Toeing the Line on Towing: Balancing Parking Enforcement and Homelessness

By Allison von Ebers, Kris Becker, Jacque West, and Kirstin Davis

Like many jurisdictions, Spokane, Washington’s 311 system receives complaints about inhabited RVs and vehicles in neighborhoods on a daily basis. Waste, garbage, and noise can cause neighbors to call and file complaints with the Police Department and Code Enforcement. With departmental resources already spread thin and unable to respond to the daily complaints, many of these cases become a Parking Enforcement response.

During the past several years, parking has adopted a customer service approach to managing these complaints. From issuing warnings and working with other city departments and partner agencies to direct people to human services, including education and alternate options, this “parking problem” has transformed into a multi-department approach to balance the needs of the unhoused and quality of life for neighborhoods.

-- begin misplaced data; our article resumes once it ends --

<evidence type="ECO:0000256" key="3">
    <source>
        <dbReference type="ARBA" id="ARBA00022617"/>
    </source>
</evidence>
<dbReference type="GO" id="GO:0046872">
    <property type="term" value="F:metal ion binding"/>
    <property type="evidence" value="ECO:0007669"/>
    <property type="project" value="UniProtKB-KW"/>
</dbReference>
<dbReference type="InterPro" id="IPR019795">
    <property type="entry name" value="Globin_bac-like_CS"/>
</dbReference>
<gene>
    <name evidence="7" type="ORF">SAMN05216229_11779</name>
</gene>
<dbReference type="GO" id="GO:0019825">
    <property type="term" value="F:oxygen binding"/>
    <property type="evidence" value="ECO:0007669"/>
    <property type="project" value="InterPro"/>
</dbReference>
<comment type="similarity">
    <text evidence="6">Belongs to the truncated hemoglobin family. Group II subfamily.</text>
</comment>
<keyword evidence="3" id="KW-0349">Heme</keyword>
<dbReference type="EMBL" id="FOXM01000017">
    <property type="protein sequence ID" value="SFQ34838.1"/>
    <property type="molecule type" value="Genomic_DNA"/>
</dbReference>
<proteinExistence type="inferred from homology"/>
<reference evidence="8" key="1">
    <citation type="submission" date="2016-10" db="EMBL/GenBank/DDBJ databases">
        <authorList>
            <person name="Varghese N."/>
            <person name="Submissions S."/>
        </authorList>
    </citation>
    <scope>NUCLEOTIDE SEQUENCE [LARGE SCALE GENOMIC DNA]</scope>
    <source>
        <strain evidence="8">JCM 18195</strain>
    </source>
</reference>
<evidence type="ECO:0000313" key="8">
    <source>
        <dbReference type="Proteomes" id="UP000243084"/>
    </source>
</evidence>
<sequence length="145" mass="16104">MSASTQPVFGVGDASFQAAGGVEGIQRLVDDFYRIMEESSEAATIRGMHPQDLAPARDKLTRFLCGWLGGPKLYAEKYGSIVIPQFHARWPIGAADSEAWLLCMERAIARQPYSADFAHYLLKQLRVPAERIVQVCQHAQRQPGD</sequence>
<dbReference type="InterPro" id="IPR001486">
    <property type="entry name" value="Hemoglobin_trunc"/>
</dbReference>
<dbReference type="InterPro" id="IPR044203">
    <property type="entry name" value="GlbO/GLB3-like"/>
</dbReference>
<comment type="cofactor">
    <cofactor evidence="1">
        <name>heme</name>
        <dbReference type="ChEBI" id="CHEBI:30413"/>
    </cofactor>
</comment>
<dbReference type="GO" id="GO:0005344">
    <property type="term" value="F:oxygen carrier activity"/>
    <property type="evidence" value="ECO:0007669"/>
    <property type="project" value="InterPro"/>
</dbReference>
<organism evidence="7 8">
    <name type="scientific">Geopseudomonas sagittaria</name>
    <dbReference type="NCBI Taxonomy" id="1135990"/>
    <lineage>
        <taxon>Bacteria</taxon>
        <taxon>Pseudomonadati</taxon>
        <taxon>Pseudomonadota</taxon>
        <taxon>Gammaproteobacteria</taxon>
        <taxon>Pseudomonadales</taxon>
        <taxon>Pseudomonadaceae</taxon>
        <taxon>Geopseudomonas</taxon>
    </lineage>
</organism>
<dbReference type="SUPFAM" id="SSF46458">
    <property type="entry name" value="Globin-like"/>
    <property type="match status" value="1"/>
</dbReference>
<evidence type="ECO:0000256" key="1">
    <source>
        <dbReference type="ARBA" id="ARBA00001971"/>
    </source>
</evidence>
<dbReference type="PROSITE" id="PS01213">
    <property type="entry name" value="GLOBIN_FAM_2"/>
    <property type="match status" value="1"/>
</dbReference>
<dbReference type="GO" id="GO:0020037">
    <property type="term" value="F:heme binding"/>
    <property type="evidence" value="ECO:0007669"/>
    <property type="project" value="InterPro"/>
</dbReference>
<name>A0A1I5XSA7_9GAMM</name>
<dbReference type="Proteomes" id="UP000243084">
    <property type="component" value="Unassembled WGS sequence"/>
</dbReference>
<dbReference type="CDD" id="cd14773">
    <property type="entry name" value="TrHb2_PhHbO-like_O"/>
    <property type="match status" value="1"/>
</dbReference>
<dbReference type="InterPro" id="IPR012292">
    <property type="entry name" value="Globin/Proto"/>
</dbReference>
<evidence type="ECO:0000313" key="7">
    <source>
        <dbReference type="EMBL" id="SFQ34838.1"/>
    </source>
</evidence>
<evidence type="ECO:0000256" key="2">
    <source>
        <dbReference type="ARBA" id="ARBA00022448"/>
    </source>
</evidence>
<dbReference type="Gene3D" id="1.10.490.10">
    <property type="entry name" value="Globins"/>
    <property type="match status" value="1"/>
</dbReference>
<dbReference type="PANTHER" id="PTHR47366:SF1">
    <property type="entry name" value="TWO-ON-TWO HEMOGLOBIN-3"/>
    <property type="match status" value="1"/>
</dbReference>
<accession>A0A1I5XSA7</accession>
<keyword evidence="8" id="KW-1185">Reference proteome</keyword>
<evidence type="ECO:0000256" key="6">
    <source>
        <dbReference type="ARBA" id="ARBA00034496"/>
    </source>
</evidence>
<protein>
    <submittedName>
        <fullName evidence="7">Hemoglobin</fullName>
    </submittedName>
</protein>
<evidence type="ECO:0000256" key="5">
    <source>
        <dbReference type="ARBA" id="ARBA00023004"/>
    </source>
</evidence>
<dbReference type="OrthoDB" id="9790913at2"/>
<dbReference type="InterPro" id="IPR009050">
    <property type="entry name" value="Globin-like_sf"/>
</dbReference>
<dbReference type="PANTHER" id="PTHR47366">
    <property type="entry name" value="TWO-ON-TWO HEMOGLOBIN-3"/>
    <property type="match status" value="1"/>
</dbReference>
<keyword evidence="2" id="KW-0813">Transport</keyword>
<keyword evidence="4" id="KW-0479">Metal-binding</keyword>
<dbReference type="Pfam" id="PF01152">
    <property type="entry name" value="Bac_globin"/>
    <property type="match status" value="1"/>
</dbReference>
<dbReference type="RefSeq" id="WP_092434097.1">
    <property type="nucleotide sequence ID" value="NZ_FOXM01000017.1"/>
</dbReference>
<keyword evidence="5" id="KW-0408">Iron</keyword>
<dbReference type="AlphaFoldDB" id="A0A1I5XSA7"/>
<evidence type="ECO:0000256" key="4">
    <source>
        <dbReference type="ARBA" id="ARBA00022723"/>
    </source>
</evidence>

While not “solving” homelessness, the city’s approach to understanding the root issues and providing alternate options before taking action has transformed how the parking department manages their neighborhood parking needs. Immobilization or towing may not be the best solution for the situation.

Allison von Ebers is with Dixon Resources. Kris Becker, Jacque West, and Kirstin Davis are with the City of Spokane, Wash. They will present on this topic at the 2021 IPMI Parking & Mobility Conference & Expo, Nov. 29 – Dec. 2, in Tampa, Fla.